24 Nov 2010

New Zealand mine: ‘No survivors’ after second blast

All 29 people, including two Britons, trapped in a New Zealand coal mine are presumed dead after a second explosion. Rescue teams have now begun a recovery, police say.

Police broke the news to families of those trapped after a second explosion underground ripped through the Pike River coal mine on New Zealand’s South Island.

Superintendent Gary Knowles said none of the 29 workers would have survived the second explosion which was “as severe as the first blast” which trapped the miners last Friday.

There had been no contact with the workers since the incident. Britons Pete Rodger, 40, from Perthshire, and Malcolm Campbell, 25, from St Andrews, Fife, were among the men missing.

Rescue teams had been unable to go into the mine after the original incident due to high levels of toxic gases.

Recovery operation

Mr Knowles said he broke the news to the families of the victims who were “extremely distraught”.

“Today there was another massive explosion underground and based on that explosion no-one would have survived. We are now in recovery mode,” Mr Knowles said.

“The blast was horrific – just as severe as the first blast.

“Based on the expert advice I have been given it’s our belief there would have been no survivors.

“I had to break the news to the families and they were extremely distraught.”


The Queen said today she was “deeply saddened” by the news that the miners were now presumed dead.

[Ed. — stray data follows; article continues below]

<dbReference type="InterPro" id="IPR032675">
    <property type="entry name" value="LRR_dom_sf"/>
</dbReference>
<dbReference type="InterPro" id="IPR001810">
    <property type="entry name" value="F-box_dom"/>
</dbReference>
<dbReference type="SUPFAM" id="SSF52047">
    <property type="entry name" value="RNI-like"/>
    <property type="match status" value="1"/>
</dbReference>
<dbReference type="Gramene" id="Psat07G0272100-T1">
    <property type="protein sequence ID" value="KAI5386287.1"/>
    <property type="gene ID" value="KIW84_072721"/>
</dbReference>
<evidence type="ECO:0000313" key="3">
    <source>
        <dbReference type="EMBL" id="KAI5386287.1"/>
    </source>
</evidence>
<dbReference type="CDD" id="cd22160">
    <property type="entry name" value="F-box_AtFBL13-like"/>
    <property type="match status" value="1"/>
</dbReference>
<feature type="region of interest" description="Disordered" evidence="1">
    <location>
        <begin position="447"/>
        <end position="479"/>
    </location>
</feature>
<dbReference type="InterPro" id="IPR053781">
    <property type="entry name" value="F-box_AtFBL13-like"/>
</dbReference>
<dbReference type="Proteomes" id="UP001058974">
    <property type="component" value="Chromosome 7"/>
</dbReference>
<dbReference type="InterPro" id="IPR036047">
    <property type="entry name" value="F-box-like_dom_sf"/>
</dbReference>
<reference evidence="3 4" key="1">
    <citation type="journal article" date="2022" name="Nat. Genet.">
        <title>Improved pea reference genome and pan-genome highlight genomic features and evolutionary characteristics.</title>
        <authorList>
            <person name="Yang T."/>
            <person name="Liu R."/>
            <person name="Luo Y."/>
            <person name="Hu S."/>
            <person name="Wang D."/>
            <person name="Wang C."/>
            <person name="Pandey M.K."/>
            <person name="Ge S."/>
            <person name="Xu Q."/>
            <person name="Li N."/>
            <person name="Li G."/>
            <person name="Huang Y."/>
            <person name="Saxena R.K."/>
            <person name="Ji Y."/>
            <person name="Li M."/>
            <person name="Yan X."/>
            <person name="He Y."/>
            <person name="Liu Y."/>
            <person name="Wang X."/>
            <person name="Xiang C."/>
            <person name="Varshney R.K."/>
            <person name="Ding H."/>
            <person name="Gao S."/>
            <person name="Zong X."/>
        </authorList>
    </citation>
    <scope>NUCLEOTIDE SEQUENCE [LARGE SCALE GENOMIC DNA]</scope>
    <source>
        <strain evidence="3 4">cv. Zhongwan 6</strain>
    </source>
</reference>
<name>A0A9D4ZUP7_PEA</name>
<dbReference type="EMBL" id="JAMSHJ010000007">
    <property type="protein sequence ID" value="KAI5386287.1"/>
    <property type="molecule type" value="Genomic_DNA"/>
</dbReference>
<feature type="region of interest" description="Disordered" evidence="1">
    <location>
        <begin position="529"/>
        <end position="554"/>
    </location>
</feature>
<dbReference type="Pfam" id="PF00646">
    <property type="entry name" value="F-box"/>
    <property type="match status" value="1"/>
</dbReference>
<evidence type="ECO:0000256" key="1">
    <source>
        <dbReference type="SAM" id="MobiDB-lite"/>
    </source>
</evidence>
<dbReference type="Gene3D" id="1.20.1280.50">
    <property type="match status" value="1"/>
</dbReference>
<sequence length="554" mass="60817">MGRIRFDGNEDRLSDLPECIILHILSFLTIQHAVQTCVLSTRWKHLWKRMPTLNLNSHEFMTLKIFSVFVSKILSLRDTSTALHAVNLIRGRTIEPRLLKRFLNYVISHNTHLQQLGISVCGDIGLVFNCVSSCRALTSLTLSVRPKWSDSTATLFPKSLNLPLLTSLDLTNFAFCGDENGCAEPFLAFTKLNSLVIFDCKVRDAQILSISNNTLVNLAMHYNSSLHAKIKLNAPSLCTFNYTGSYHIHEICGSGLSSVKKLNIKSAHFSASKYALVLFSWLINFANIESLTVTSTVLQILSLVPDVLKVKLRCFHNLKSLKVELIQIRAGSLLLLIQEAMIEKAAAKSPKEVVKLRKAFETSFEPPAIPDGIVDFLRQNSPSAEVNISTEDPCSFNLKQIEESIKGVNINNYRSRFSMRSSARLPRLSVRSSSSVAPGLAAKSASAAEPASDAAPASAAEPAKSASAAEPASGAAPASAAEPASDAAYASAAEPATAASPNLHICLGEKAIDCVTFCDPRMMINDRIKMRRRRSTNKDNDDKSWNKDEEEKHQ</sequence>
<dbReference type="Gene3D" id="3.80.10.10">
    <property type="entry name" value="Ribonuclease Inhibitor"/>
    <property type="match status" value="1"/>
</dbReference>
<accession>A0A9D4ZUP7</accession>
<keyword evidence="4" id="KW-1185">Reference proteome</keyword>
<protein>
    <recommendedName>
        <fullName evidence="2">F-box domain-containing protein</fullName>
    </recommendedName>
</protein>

Foreign Secretary William Hague sent his condolences to the families of the miners in a statement released. Mr Hague said the UK High Commission in New Zealand and consular officials in London had been in close contact with the families of Mr Rodger and Mr Campbell since Friday afternoon.

“We are doing all we can to support them at this time of terrible loss,” he said.

New Zealand mine: 'No survivors' after second blast

Nation in mourning

The chief executive of the South Island mine, Peter Whittal, said his company would make every effort to retrieve the bodies of the men.

New Zealand Prime Minister John Key said the nation was in mourning.

“Where this morning we held on to hope, we must now make way for sorrow,” he said.

“Our heartfelt sympathy goes out to the families of these 29 brave men.

“After days of waiting and preparing for the worst and hoping for the best, they have been delivered the cruellest of news.”

Gas explosion

Explosive methane is believed to have caused Friday’s blast and mine workers have stressed that the second explosion was not caused by the rescue effort.

Rescuers had become increasingly pessimistic about the chances of finding the men alive in the network of tunnels one and a half miles deep.

A drilling team broke through yesterday to the section of mine where the men were working but was greeted by a blast of potentially deadly gases.

Hot air and gas rushed the hole when the chamber roof was punctured and Mr Whittall said initial tests showed it was “extremely high in carbon monoxide, very high in methane and fairly low in oxygen”.

New Zealand mine: 'No survivors' after second blast

Two workers stumbled out of the mine within hours of Friday’s explosion, but there was no contact with the remaining men – 24 New Zealanders, two Australians, the two Britons and a South African.

A phone line deep inside the mine also rang unanswered.

Rescuers used a diamond-tipped drill to bore through layers of hard rock to get closer to tunnels where some of the miners were thought to be trapped.

The missing men, aged 17 to 62, carried 30 minutes of oxygen, and more fresh air was stored in the mine, along with food and water.

Officials said that provisions allowed for several days of survival.

The mine is not far from the site of one of New Zealand’s worst mining disasters – an underground explosion in the state-owned Strongman Mine on January 19 1967, which killed 19 workers.

The country’s worst disaster was in 1896, when 65 died in a gas explosion which also occurred in the same Pike River coal seam.